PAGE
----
Bob Aaron firstname.lastname@example.org
Purchase provision allows automatic increase in offer to beat another buyer’s top bid.
The Ontario Real Estate Association (OREA), which represents 70,000 real estate agents and brokers, has become involved in a public spat over the use of the controversial “escalation clause” in purchase agreements.
The dispute began after the real estate regulator — the Real Estate Council of Ontario (RECO) — sent a province-wide newsletter to agents to provide “clarity” about the use of escalation clauses.
An escalation clause is designed to defeat competing offers by automatically increasing a buyer’s price by a pre-set amount over the highest offer.
Here’s how it works: Two buyers are bidding on a house. One buyer offers $600,000 and a second one offers $550,000 with a $2,000 escalation clause. The second buyer is then told she won the bidding at $602,000. She is not specifically told the other bid was $600,000 but the escalation clause makes this evident, enabling a violation of the privacy rule.
The RECO newsletter notes that the use of an escalation clause could violate the industry Code of Ethics prohibiting agents from disclosing details of competing offers. Yet, in the newsletter, RECO gives detailed advice on how to handle offers with escalation clauses without specifically revealing the top offer.
In an open letter to RECO last month, Ettore Cardarelli, president of OREA, urged the regulator to immediately set the record straight that escalation clauses are not allowed in Ontario because they violate the industry code of ethics.
Blogs, LinkedIn and Facebook discussions lit up with similar criticisms.
In his torontorealtyblog.com, Toronto realtor David Fleming wrote: “This may be the dumbest bulletin ever released by RECO.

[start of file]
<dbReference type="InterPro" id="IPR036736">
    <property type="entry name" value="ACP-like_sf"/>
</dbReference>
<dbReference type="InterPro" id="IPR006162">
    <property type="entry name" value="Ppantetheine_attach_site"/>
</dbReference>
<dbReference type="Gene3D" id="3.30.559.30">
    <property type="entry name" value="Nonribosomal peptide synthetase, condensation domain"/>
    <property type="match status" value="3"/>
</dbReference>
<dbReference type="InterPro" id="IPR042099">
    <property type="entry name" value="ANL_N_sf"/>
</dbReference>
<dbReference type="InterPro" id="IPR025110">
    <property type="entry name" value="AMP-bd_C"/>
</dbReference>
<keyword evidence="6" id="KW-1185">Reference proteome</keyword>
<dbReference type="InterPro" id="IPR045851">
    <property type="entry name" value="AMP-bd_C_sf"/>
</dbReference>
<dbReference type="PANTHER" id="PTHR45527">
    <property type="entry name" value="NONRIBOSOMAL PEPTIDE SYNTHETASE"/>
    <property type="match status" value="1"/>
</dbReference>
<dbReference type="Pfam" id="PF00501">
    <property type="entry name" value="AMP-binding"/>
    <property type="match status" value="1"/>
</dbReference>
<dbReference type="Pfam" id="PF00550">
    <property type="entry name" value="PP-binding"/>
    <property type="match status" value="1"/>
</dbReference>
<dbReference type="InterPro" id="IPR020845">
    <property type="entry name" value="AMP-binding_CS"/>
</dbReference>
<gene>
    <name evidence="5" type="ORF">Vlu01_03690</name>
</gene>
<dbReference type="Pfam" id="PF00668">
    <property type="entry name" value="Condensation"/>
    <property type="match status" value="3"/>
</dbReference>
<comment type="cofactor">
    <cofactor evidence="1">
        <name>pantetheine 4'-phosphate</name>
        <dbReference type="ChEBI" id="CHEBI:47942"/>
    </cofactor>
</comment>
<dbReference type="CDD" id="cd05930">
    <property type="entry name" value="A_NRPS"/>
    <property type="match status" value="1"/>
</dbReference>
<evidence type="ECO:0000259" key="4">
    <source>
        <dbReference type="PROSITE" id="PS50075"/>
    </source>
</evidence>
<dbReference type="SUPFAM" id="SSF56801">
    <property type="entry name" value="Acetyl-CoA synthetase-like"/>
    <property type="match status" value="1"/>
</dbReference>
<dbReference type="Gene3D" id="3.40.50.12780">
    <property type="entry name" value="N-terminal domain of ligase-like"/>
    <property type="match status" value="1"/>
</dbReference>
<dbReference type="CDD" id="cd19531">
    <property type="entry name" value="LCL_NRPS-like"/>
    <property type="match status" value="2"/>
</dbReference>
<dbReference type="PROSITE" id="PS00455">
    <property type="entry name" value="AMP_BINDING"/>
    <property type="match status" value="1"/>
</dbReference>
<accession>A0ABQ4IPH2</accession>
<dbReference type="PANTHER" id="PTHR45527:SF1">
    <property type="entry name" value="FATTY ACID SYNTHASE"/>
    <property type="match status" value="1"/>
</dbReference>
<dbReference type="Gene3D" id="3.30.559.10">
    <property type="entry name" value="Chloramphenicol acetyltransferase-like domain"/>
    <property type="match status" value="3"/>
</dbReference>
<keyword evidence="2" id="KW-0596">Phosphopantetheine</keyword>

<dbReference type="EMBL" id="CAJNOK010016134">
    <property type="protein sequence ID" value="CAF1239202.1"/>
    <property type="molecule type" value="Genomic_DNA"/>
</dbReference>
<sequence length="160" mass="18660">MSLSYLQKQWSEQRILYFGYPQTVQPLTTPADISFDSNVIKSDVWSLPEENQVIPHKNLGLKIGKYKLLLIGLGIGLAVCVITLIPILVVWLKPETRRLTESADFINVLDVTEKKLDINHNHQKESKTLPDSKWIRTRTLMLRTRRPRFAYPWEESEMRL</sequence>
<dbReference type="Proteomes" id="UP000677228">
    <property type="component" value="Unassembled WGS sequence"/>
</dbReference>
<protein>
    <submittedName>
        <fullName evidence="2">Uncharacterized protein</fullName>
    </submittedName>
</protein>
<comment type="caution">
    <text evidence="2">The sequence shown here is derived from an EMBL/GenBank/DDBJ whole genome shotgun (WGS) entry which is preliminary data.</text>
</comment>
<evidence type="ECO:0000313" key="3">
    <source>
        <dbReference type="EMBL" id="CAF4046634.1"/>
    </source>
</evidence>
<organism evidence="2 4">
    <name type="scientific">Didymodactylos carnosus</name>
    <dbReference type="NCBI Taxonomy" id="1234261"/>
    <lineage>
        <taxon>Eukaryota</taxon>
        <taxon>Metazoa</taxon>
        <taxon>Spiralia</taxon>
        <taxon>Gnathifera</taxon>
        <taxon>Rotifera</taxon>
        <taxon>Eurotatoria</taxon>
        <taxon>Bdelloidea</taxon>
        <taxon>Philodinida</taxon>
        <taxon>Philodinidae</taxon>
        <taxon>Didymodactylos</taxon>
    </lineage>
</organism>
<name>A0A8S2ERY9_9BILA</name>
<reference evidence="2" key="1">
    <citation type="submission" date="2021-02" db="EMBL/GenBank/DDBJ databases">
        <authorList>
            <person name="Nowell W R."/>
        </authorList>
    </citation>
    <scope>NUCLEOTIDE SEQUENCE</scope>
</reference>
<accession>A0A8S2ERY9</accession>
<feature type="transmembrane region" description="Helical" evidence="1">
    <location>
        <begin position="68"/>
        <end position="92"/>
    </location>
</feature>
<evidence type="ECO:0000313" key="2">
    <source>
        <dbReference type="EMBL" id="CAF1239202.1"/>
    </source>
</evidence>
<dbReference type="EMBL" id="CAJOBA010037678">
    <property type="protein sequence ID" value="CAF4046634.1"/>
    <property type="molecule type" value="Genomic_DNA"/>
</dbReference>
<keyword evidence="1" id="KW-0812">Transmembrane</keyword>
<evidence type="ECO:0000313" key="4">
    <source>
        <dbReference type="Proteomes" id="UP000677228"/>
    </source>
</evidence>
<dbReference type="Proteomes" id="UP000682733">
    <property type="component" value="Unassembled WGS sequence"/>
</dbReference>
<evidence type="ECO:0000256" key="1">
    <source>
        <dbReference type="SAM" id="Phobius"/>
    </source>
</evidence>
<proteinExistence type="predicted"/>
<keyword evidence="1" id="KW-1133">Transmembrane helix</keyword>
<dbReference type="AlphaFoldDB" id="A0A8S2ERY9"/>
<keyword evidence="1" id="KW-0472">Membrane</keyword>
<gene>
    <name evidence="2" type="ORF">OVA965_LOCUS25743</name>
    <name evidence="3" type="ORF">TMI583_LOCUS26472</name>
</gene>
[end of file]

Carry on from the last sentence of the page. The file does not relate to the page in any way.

”Realtor Katie Steinfeld on her LinkedIn page, wrote: “This clause is dangerous for many reasons . . . Let’s ban escalation clauses altogether.”
In his real estate blog movesmartly.com, well-known Toronto real estate broker John Pasalis wrote that RECO’s position “has just made the bidding process even less transparent and worse.”
In a worst case scenario, Pasalis says, when the seller’s agent is less than honest, “escalation clauses act like a blank cheque,” and that this can be “at the expense of all home buyers.”
RECO’s mission is to protect the public interest through a fair, safe and informed marketplace, but eight out of 10 RECO board members are real estate agents or brokers.
Pasalis calls on the Ontario government to end the real estate industry’s right to regulate itself because it comes at the expense of the rights of consumers.
When asked about this issue, RECO registrar Joe Richer responded: “RECO does not endorse escalation clauses, because they can create complex situations for buyers, sellers and their representatives. In fact, we recommend that consumers consult with a lawyer if they are a buyer thinking about submitting an offer with an escalation clause, or a seller who is entertaining an offer with an escalation clause.
“The bottom line is, escalation clauses are not prohibited under the law, we know that they are occasionally used, and we do receive regular enquiries from registrants seeking information about them. For these reasons, as the Registrar, I believed it was important that we issue a communication to registrants about how they work, and the challenges that come with them.
“Our article contains a clear example on how to handle an escalation clause while remaining in compliance with the Code of Ethics.”
Unfortunately, unless RECO acts to prohibit the use of escalation clauses, no one submitting a purchase offer can be confident that their price in the offer will remain confidential and not be used against them.